Le'Veon Bell's Steel City Impact

Bell is one of 10 players in the NFL averaging over 90 yards from scrimmage per game.

After the Steelers selected former Michigan State running back Le'Veon Bell in the 2013 NFL Draft, Steelers offensive coordinator Todd Haley told the media that he views Bell as a "three-down back, which is a big thing for us. He looks like a workhorse back. He's not a guy that you'd shy away from giving it to him 30 times a game."

The Steelers running game was historically inept in 2012 for a franchise that prides themselves on a power running game. How inept you ask? Pittsburgh ranked 30th in the NFL in 2012 with a pathetic -43.48 Adjusted RNEP. The 2012 season was the Steelers second worst (-53.91 in 2003) in terms of the Adj. RNEP metric since 2000.

Pittsburgh's owners, the Rooney's, came out in the media requesting (or demanding) that the Steelers return to the running game as the staple of their offense in 2013. The front office granted their wish, selecting 6'2", 230-pound Le'Veon Bell 48th (2nd round) in the 2013 NFL Draft. Fantasy owners rejoiced at the prospects of a true three-down back, as Bell ascended up fantasy draft boards throughout the summer until suffering a foot injury in the Steelers preseason game against the Redskins.

Reports of a Lisfranc injury and season-ending surgery muddled the debut of the rookie runner. Bell would eventually only miss the first three games of the season, but until that time, the Steelers were back at square one in the running game, trotting out ineffective journeymen Isaac Redman and Jonathan Dwyer.

Before Bell

The Steelers 0-3 start to the season had both fans and media alike calling for heads to roll in the Steel City. Turnovers, sacks and a porous defense contributed to the terrible start for the Steelers. In the running game, Pittsburgh recorded 3 of the 13 worst rushing performances in the NFL over the first three weeks of the season according to our Adjusted Net Expected Points metrics. You can see their declining output from week to week in the chart below.

WeekAdj. RNEPAdj. RNEP RankAdj. PNEPAdj. PNEP Rank

The numbers above reflect both Adjusted Rushing Net Expected Points and Adjusted Passing Net Expected Points. These figures show how many points (or lack thereof) the Steelers were adding to their scoring output with each game, both on the ground and through the air. The “adjusted” portion of this metric is important, as it tells us that the numbers have been fixed for strength of opponent. Clearly, Pittsburgh was awful offensively.

Digging into the Metrics

Since Le'Veon Bell returned from his foot injury in Week 4, his rushing performances have varied from as high as 4.89 yards per carry to as low as 1.85 yards per carry. As of Week 13, Bell ranks 21st (-9.81) of 37 according to our Rushing NEP metric among running backs with more than 100 carries. Bell also ranks 26th in Rushing Success Rate at 38.36%. Compare that to fellow rookie Eddie Lacy, who has also missed time with injury, who ranks 18th in the metric. However, this can be as much of a blocking issue as a running back issue.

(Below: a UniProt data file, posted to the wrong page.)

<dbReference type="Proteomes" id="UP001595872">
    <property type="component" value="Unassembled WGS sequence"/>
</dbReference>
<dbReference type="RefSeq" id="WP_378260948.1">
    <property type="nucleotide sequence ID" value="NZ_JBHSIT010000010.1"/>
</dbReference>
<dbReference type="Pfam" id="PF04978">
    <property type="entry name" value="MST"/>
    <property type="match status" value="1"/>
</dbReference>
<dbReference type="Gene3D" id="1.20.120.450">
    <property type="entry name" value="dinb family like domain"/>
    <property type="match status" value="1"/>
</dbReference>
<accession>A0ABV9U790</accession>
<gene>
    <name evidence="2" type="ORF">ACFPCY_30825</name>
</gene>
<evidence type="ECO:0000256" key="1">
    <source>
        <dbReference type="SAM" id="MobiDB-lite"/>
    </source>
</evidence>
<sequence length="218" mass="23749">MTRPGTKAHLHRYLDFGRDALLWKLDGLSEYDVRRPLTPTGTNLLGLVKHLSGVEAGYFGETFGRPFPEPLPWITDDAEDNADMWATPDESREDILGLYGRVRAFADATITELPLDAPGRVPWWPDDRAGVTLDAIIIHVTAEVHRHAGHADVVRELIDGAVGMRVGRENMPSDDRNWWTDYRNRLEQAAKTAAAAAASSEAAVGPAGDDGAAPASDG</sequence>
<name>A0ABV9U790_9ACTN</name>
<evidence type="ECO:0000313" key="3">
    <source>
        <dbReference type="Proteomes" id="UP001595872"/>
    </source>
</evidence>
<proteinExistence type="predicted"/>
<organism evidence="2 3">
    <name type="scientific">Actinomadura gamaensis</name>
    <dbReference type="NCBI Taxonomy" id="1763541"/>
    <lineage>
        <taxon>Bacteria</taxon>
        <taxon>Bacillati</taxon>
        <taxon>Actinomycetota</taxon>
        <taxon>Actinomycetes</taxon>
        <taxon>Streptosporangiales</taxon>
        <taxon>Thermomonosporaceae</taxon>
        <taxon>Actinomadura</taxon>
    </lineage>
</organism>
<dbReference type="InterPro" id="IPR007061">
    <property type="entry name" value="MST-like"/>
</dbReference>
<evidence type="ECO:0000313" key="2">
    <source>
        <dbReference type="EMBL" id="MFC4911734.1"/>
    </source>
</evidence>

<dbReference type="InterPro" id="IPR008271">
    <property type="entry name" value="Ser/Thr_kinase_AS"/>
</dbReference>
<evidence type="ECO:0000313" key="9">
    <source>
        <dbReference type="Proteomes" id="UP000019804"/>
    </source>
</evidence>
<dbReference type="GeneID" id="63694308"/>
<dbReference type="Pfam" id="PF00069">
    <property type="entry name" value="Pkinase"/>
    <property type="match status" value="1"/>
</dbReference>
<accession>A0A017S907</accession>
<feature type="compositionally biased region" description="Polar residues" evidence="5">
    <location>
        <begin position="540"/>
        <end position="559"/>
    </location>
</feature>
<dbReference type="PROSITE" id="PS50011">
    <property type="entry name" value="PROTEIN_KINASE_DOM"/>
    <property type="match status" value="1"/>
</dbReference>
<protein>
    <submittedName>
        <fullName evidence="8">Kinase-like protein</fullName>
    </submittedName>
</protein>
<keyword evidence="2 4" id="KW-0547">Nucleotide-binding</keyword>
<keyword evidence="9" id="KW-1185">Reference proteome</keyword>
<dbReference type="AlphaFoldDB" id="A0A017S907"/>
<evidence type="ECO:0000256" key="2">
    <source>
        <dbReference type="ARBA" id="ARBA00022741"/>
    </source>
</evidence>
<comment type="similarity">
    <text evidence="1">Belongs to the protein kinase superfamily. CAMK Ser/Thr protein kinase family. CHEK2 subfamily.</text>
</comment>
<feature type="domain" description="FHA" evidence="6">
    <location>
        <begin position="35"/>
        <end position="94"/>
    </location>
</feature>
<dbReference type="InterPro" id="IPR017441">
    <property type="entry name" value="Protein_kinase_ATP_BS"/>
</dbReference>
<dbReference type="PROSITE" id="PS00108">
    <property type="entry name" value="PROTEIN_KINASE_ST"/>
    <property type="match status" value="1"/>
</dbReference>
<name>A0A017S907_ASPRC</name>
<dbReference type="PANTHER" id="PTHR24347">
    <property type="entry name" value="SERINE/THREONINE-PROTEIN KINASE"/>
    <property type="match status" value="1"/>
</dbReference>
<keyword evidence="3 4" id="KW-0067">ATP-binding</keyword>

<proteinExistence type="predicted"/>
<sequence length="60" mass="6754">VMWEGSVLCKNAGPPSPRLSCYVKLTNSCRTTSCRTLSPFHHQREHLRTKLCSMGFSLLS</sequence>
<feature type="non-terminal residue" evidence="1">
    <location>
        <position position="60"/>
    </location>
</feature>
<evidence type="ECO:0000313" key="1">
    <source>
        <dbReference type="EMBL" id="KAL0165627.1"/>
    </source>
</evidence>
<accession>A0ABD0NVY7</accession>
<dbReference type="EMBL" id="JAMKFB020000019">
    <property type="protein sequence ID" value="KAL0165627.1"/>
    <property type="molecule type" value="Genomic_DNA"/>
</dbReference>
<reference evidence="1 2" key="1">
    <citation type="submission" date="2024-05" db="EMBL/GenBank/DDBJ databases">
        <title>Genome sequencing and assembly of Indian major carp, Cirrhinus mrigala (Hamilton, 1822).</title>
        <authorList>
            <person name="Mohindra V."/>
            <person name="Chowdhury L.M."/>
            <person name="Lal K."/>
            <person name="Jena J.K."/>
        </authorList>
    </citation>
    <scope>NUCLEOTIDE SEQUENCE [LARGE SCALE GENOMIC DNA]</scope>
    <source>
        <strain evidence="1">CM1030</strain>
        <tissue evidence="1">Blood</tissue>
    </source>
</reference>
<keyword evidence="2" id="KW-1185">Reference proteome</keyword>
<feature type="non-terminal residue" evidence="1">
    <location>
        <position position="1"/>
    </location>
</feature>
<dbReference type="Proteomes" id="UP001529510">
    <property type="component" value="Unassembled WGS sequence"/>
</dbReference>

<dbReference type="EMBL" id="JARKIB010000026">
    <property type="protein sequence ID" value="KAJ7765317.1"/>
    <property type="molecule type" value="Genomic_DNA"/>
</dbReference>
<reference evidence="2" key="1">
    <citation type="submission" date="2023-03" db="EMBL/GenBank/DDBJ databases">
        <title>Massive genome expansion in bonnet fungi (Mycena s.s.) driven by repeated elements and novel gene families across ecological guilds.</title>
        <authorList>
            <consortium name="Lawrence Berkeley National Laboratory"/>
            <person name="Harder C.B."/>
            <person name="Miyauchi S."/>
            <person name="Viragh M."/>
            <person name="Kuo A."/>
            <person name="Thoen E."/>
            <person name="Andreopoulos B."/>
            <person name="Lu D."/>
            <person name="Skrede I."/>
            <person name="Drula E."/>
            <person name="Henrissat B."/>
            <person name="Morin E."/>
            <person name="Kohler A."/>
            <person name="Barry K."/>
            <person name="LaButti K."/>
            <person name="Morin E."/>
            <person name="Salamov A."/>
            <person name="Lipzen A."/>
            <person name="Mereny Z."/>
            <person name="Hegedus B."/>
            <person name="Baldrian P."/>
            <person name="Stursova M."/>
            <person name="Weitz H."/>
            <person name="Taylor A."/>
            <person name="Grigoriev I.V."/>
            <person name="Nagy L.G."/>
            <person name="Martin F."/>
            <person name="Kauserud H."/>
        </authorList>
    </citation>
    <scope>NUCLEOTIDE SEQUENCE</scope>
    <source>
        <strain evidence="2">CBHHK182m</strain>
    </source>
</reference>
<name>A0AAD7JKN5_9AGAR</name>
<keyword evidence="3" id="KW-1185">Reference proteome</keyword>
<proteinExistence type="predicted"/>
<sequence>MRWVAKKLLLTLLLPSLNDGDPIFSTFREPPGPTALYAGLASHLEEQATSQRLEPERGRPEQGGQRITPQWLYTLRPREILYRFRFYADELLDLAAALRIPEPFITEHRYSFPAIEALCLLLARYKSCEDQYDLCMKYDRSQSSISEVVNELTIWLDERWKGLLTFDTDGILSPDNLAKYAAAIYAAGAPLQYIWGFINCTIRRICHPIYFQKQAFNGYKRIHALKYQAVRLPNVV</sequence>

Though Bell's individual efficiency metrics haven't been spectacular, when you dig deeper, the impact Le'Veon Bell has had on the Steelers offense has been significant. Take a look at the Steelers' offensive numbers below since Bell returned.

WeekAdj. RNEPAdj. RNEP RankAdj. PNEPAdj. PNEP Rank

It may appear that Bell's impact on the Steelers offense is not as drastic via the run as offensive coordinator Todd Haley was hoping for, as the Steelers are still ranked 29th in Adjusted Rushing Net Expected Points.

However, Le'Veon has made an incredible impact on the Steelers passing game. They have risen to the eight spot in Adjusted Passing Net Expected Points, up from 27th before Bell returned from injury. The most obvious impact Bell has had on the Steelers offense is the respect that opposing defensive coordinators are now giving to the run game, as well as his presence as a pass-catching running back. In fact, of those same 37 running backs with at least 100 carries, Bell ranks 11th in Target NEP, a metric that looks at how many points a player is adding on all targets.

While the rushing production itself may not be drastically different, the offense as a whole is functioning at a much higher level with Le'Veon in the lineup. They now sit with the 17th-best offense, up 10 spots since his return. They've increased their Adjusted NEP by 3.73 points per game since Bell became the lead back, which paces them as a top-12 team in the league offensively.

Despite the Steelers lack of rushing success, don't underestimate what Le'Veon Bell has done for Todd Haley's offense. Without him, the Steelers may be thinking about the 2014 NFL Draft rather than the 2013 wild-card round.